The Law Society gets relevant

The election of many reform-minded candidates to Convocation means the shift to a more modern LSUC is just beginning

The election of many reform-minded candidates to Convocation means the shift to a more modern LSUC is just beginning

benchersFifteen new benchers will take their seats at Convocation in June, following the April election. That’s more new faces than in the previous three elections — thanks, in part, to the 2009 governance reforms that imposed a three-term limit (12 years total), forcing seven senior benchers out.

Overall, it’s a reform-minded Convocation, which will likely make LSUC more accountable, accessible and exciting to lawyers. Incumbents like Linda Rothstein, Paul Schabas and Christopher Bredt, who pushed for the 2009 governance reform, were soundly returned.

Also returned is Raj Anand, partner at WeirFoulds LLP and a member of the governance reform task force. He thinks term limits have created new momentum — toward a more diverse, younger and representative bench. “The genie is out of the bottle,” he says.

New Oakville bencher, Virginia MacLean, wants more governance reform. “I’m concerned about dollars and cents,” she says. Anand wants to monitor the impact of the recent reforms before going further, but says more change is likely. “There’s no doubt the last round of reforms was a compromise, there were live issues like whether the bencher limit should be two or three terms,” he says. Many of the new benchers, notably Torys LLP partner Wendy Matheson, and Janet Leiper, the City of Toronto’s integrity commissioner, ran on platforms that focused on the need to engage younger lawyers. Matheson wants to use social media to make new lawyers more aware of LSUC programs and issues.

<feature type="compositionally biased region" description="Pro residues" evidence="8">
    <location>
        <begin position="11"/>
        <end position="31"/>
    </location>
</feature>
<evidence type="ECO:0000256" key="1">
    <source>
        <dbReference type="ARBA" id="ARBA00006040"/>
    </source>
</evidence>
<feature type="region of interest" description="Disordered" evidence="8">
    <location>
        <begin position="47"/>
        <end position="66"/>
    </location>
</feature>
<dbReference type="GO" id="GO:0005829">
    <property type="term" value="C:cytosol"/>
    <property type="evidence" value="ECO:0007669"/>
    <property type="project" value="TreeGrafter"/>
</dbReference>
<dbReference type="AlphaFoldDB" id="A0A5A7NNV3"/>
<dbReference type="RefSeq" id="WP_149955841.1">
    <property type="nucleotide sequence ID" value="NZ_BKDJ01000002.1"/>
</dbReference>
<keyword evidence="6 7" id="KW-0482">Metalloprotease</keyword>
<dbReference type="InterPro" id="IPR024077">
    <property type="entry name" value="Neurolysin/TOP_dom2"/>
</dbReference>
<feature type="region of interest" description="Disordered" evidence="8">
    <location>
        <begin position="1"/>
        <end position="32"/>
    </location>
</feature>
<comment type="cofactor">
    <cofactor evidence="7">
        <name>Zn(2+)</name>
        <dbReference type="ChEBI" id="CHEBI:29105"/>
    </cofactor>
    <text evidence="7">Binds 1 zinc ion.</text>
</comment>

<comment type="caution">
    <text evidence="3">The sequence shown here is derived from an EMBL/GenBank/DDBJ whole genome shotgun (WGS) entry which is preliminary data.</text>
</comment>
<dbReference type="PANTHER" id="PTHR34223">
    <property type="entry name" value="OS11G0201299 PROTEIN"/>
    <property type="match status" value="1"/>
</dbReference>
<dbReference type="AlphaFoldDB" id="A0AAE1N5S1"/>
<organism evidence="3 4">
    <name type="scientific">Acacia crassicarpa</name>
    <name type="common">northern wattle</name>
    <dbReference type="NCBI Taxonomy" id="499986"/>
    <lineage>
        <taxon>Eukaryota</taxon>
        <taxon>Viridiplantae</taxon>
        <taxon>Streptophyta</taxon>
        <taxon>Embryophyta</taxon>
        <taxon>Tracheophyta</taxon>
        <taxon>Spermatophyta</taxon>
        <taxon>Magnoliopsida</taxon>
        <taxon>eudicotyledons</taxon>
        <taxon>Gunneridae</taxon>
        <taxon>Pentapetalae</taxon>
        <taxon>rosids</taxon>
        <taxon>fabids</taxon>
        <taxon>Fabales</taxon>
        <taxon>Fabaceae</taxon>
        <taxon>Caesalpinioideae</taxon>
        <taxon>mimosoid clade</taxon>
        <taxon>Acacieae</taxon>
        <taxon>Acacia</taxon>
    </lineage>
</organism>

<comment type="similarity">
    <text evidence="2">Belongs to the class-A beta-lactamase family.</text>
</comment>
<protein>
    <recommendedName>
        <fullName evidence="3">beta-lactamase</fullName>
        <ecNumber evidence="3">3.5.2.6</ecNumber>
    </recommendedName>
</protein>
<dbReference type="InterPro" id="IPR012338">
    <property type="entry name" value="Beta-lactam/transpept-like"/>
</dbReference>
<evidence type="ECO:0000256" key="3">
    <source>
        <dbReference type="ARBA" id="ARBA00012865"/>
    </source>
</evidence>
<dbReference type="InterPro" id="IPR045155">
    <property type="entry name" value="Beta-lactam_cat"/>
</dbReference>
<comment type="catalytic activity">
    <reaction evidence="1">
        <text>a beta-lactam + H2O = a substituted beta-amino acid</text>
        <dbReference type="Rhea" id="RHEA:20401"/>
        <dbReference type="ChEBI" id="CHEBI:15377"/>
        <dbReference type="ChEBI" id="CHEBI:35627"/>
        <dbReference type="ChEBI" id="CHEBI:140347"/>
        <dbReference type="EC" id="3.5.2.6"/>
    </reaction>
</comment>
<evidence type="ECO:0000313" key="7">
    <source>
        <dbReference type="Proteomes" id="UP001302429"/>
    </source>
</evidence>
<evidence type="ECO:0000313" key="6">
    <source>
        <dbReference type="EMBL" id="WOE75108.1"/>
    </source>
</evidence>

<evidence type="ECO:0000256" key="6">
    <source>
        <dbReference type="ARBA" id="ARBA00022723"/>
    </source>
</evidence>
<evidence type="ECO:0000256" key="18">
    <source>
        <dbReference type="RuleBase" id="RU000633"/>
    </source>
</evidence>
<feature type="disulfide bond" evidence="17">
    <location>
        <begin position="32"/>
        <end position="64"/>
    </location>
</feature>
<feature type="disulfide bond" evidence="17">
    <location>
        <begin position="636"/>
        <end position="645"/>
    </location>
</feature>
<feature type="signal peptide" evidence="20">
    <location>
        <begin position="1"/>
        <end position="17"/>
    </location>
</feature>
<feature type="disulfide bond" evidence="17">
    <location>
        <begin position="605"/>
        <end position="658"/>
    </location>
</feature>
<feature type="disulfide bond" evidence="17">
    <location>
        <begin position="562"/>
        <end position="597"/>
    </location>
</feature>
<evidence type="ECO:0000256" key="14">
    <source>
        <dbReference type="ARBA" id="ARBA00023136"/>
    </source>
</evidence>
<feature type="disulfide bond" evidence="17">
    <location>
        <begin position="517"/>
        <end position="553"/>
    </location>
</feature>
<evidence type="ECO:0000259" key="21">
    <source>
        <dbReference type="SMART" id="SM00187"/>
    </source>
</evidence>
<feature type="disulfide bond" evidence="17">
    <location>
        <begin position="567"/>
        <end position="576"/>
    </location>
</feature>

Eighteen of the 106 bencher candidates were in their first 15 years of practice, but only two were elected (both from outside Toronto). Incumbent Jennifer Halajian, assistant Crown attorney in Newmarket, ran on a platform of making LSUC relevant to her generation. New bencher Jacqueline Horvat, a lawyer at Sutts, Strosberg LLP in Windsor, says it’s time to rethink articling to serve new graduates.

Horvat credits her win with a well-run social media campaign and her work as a litigator, which regularly takes her to London and Toronto, extending her reach of the bar. As the youngest member of Convocation, Horvat says winning has left her a little overwhelmed, but far from intimidated. “I’ve been practicing almost 10 years,” she says. “Age is just a number.”